The act expands eligibility for loans under the minority business enterprise loan program to a community development corporation[79] that predominantly benefits minority business enterprises or is located in a census tract that has a population that is 60% or more minority.  The act also specifies that the application of a community development corporation for a loan must not be considered until after a determination that the applicant is indeed a community development corporation.

Disposition of Build American Bond payments related to liquor profit debt service

(R.C. 166.11)

Continuing law prohibits the repayment of certain development and energy-related obligations with profits from the sale of spirituous liquor in excess of $63 million in any fiscal year.  The act provides that amounts received in any fiscal year under the Build America Bond program must not be included when determining the $63 million limit.  The Build America Bond program is a program authorized under the federal American Recovery and Reinvestment Act of 2009 to allow state and local governments to issue taxable bonds in 2009 and 2010 for eligible projects and to receive a payment from the federal government to defray a portion of the borrowing costs (see 26 U.S.C. 6431).

Micro-lending Program (PARTIALLY VETOED)

(R.C. 166.07(C))

Continuing law authorizes the Department of Development to lend money at below-market rates to businesses to assist them in acquiring nonretail facilities and equipment (among other "allowable costs").  Lending is from the Facilities Establishment Fund, which is funded primarily from constitutionally authorized state bond issuances.  Among the criteria for obtaining a loan are the number of jobs to be created or preserved, the payroll, and the state and local taxes generated.  (R.C. 166.05(A)(1)(a) and (b).)  Loans are subject to minimum collateral and equity requirements and minimum ratios of jobs-to-loan amount.  Application fees, processing fees, and servicing fees are charged.

The act requires the Director of Development to make loans (or to arrange for others to make loans) to "small" businesses from any amount designated for that purpose by the General Assembly.  The Director is required to establish eligibility criteria and loan terms that supplement preexisting eligibility criteria and loan terms, and the Director may prescribe reduced fees.  The act directs the Director to give precedence to projects "that foster the development of small entrepreneurial enterprises," notwithstanding the preexisting job creation/retention, payroll, and tax generation considerations to the extent those considerations otherwise may disqualify small businesses' projects from the preexisting loan program.

The Governor vetoed the act's requirement that the loans be made from money the General Assembly designates specifically from the Facilities Establishment Fund.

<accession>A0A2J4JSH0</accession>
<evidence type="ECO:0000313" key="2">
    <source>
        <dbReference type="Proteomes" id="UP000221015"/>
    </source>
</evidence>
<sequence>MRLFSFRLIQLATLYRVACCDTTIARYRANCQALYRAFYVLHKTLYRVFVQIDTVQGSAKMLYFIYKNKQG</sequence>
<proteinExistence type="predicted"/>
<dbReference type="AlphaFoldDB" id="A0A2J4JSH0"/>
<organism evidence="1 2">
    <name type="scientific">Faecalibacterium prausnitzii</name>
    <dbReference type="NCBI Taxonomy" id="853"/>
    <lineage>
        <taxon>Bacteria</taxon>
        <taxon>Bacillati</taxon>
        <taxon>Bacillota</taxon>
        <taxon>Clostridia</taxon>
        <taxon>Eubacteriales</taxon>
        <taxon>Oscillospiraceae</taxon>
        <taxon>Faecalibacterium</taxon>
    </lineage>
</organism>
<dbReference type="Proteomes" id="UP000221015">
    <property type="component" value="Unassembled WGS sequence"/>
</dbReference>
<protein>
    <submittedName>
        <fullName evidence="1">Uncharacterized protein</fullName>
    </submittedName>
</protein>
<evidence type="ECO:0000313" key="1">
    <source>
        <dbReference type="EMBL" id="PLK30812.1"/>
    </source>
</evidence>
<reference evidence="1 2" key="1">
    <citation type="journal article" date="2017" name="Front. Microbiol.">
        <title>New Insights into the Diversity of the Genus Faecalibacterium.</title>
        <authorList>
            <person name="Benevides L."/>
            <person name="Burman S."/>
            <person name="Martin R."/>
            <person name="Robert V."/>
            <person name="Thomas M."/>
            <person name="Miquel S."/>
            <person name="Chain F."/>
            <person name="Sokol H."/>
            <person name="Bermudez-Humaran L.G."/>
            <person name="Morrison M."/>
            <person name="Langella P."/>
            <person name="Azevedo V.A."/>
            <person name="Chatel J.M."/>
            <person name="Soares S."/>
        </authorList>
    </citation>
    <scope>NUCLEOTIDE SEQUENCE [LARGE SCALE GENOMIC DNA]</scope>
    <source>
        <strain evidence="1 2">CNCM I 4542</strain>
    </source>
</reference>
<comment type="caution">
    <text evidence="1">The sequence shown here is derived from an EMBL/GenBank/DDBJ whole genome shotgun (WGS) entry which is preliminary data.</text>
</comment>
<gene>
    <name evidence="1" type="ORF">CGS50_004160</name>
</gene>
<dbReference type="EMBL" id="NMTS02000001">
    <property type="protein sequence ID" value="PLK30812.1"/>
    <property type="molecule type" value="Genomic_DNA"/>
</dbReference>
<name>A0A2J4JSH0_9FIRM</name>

Rapid outreach loans

(R.C. 166.22)

Under continuing law, obligations may be issued to provide money for economic development under Chapter 166. of the Revised Code.  The proceeds of the issuance may be used for research and development projects and logistics and distribution infrastructure development projects.  The act creates the Rapid Outreach Loan Fund to be used for making loans, including forgivable loans, and grants for such projects.

The act authorizes the Director of Development, with the approval of the Controlling Board, to make loans and grants from the fund for research and development and logistics and distribution infrastructure projects, including discretion to decide whether a loan can be forgiven or must be repaid.  To receive a rapid outreach loan or grant, a project must be economically sound, and the amount of the loan or grant must be reasonable in light of the scope of the project.  The Director is authorized to establish fees, charges, interest rates, times for payment of principal and interest, and other terms and conditions of loans and grants.

The act authorizes the proceeds from the issuance of bonds issued under existing law to be used for making loans from the Rapid Outreach Loan Fund, which will also consist of money appropriated to the fund and transferred to the fund from the Research and Development Loan Fund, the Logistics and Distribution Infrastructure Fund, the repayment of loans and grants, and the recovery of loan guarantees and grants made from the fund.

Logistics and Distribution Infrastructure Taxable Bond Fund

(R.C. 166.08, 166.25, and 166.28)

The act creates the Logistics and Distribution Infrastructure Taxable Bond Fund in the state treasury.  Money in the Fund must be used to pay or make loans for allowable costs of eligible logistics and distribution projects.[80]  The Fund is to consist of the following:

(1)  Grants, gifts, and contributions of money or rights to money lawfully designated for or deposited into the Fund;

(2)  All money and rights to money lawfully appropriated and transferred to the Fund, including money received from the issuance of federally taxable obligations;